The beta-binomial model is a foundational model for Bayesian analysis. In this model, we assume the outcome follows a binomial distribution (n.b. that a Bernoulli distribution is just a special case of a binomial distribution) and that the prior distribution of \(\pi\), the probability of an event occurring, follows a beta distribution.

This type of model is useful for estimating, for example, the probability that a candidate will win an election, the proportion of people who drink beer, etc.

2.1 Beta Distribution

The beta distribution is parameterized by \(\alpha, \beta > 0\). If a random variable, X, is beta-distributed, we can notate it like so:

\(X \sim Beta(\alpha, \beta)\)

The beta distribution can approximate a Normal distribution when \(\alpha \sim \beta\) and \(\alpha\) and \(\beta\) >> 1.

The flexibility of the beta distribution can make it useful.

2.2 Binomial Distribution

The binomial distribution is used when Y is a count outcome (e.g. the number of wins in a set of matches). Proportion outcomes are just rescaled count outcomes, so this distribution applies to proportions as well.

\(Y|\pi \sim Bin(n, \pi)\)

where \(\pi\) is the probability of success in a given trial.

We can plot this as well

b =Binomial(100, 0.5) # 100 trials with π = .5x_bin =0:1:100y_bin =pdf.(b, x_bin)plot(x_bin, y_bin, label="Bin(100, .5)")

2.3 The Beta-Binomial Model

The components above are sufficient to describe our Beta-Binomial model:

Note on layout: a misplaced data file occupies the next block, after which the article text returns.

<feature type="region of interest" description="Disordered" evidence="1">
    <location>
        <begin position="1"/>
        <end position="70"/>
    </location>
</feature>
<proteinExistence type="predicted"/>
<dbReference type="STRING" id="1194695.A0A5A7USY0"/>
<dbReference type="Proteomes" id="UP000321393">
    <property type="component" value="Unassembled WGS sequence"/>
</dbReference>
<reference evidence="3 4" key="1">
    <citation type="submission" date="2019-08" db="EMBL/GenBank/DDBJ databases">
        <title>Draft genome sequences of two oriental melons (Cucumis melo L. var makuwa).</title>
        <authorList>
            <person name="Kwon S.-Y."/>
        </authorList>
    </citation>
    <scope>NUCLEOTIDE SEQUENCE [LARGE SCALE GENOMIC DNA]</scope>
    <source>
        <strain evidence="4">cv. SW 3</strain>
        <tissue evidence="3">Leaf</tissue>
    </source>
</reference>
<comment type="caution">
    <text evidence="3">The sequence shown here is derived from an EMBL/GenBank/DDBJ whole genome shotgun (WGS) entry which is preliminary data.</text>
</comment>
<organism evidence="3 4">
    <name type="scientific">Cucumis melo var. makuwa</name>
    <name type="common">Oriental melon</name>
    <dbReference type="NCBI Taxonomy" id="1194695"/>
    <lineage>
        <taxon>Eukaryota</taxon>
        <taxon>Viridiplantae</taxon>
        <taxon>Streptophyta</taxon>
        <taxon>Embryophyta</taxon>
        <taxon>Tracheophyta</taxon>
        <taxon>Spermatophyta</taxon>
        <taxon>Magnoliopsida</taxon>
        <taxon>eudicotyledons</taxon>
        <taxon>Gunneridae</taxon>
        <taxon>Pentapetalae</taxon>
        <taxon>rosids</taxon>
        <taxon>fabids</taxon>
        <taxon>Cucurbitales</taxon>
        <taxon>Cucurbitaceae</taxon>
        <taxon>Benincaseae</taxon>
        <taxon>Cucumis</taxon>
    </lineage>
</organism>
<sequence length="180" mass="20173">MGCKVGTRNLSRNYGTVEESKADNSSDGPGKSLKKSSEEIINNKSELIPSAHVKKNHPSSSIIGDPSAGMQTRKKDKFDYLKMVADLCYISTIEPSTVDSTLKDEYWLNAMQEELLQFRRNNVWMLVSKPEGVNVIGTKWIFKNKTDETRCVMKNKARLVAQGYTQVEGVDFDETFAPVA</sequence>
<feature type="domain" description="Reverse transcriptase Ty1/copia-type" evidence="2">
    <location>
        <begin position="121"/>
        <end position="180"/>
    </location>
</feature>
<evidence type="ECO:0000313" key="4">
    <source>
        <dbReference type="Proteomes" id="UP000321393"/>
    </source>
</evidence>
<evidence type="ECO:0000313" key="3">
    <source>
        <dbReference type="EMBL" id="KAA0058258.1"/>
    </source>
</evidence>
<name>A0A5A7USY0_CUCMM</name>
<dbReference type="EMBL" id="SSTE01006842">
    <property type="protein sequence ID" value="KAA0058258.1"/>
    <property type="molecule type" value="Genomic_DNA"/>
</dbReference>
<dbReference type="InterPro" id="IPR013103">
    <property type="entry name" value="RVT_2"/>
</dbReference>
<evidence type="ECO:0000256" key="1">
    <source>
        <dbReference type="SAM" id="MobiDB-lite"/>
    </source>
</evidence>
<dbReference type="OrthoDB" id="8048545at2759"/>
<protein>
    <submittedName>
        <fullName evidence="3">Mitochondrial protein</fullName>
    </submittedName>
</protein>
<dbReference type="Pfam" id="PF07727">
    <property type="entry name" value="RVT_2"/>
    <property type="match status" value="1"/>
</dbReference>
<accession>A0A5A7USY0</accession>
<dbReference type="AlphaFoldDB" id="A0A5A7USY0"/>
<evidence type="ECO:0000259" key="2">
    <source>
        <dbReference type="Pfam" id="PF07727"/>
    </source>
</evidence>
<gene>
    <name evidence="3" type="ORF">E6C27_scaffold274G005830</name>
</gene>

Let’s say we want to predict the proportion of people who support Michelle in an election (basically the probability that she’ll win). We can simulate some data by sampling from the beta and binomial distributions.

Let’s start by setting up a prior for our values of \(\pi\). If we assume that our Beta distribution is parameterized as Beta(45, 55), we can simulate 1,000 values of \(\pi\) from this distribution.

Random.seed!(0408)α =45β =55d =Beta(α, β)n =1_000# sample 1k valuespi_sim =rand(d, n)#plot the distribution of pi valuesdensity(pi_sim)

Then, for each of these 1,000 values of \(\pi\) we’ve simulated, let’s assume we poll 100 people, and the proportion of people who support Michelle follows a Binomial distribution such that Binomial(100, \(\pi\)). We’ll draw one sample from each Binomial distribution (i.e. each value of \(\pi\)), and then we can plot the distribution of our posterior.

This will show us, roughly, how many people (out of 100) we can expect to support Michelle.

As a further step, let’s assume our data suggested that the “true” value of y is 50 – i.e. that we conducted a poll and 50 (out of 100) people suggested they’d vote for Michelle. We can see the distribution of \(\pi\) parameter values that produced these outcomes.

inds =findall(x -> x .==50, y_sim)pi_50 = pi_sim[inds]density(pi_50)

This would probably be better if we had more values in our sample, but we get the point.